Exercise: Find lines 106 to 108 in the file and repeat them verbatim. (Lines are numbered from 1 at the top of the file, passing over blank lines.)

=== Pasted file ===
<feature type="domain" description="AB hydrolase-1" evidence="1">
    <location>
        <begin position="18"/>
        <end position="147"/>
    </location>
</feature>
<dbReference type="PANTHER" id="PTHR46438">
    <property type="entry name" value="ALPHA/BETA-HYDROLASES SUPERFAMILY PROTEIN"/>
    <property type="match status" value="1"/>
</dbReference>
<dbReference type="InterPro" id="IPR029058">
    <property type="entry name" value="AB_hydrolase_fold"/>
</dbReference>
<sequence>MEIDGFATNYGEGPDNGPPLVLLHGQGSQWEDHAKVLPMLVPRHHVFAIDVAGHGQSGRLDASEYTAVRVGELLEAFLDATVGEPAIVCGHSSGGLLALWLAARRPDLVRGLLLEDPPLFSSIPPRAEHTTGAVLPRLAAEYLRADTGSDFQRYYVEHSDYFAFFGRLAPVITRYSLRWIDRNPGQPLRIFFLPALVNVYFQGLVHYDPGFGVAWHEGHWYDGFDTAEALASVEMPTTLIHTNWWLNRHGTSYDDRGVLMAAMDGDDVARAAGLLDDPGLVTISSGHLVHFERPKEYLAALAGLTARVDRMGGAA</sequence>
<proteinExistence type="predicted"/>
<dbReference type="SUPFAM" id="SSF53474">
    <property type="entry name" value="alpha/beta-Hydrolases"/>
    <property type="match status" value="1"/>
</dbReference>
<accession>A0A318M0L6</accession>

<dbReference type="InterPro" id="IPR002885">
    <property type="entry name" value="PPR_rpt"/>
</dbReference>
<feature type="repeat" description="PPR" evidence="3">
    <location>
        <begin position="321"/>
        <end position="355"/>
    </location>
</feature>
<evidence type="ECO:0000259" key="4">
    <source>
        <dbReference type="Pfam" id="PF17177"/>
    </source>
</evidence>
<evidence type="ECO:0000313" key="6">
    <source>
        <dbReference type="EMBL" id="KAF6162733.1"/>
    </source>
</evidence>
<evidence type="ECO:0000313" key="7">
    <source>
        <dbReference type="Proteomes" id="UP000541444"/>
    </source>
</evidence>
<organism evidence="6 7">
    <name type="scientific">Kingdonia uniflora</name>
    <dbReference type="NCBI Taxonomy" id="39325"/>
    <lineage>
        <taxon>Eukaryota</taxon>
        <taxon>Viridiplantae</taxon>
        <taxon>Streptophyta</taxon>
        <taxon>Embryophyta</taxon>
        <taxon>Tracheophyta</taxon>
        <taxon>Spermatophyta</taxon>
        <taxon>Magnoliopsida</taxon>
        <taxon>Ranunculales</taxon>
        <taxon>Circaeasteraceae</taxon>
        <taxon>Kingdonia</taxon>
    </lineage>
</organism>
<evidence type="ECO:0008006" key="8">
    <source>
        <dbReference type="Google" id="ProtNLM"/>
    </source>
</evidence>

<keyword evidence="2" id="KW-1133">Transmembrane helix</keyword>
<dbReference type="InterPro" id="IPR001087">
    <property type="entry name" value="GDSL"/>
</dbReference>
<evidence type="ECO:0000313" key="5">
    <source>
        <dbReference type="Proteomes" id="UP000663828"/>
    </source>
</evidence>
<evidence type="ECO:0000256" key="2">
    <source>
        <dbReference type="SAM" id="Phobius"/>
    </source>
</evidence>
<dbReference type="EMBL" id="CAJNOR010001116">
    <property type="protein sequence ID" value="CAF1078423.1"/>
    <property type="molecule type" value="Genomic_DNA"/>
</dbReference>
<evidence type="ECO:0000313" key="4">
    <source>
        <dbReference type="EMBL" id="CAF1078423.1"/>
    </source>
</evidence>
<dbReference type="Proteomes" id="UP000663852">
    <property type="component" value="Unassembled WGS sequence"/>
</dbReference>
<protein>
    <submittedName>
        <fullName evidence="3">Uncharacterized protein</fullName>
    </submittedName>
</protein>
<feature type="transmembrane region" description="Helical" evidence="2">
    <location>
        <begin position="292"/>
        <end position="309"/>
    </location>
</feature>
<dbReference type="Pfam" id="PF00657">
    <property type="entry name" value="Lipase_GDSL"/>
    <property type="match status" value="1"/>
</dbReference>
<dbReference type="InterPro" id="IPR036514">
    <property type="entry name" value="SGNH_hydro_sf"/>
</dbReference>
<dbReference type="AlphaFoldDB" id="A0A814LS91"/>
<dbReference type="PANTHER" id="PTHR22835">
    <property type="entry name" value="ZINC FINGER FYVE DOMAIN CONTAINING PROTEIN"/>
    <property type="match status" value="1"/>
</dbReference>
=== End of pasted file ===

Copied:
</dbReference>
<dbReference type="InterPro" id="IPR036514">
    <property type="entry name" value="SGNH_hydro_sf"/>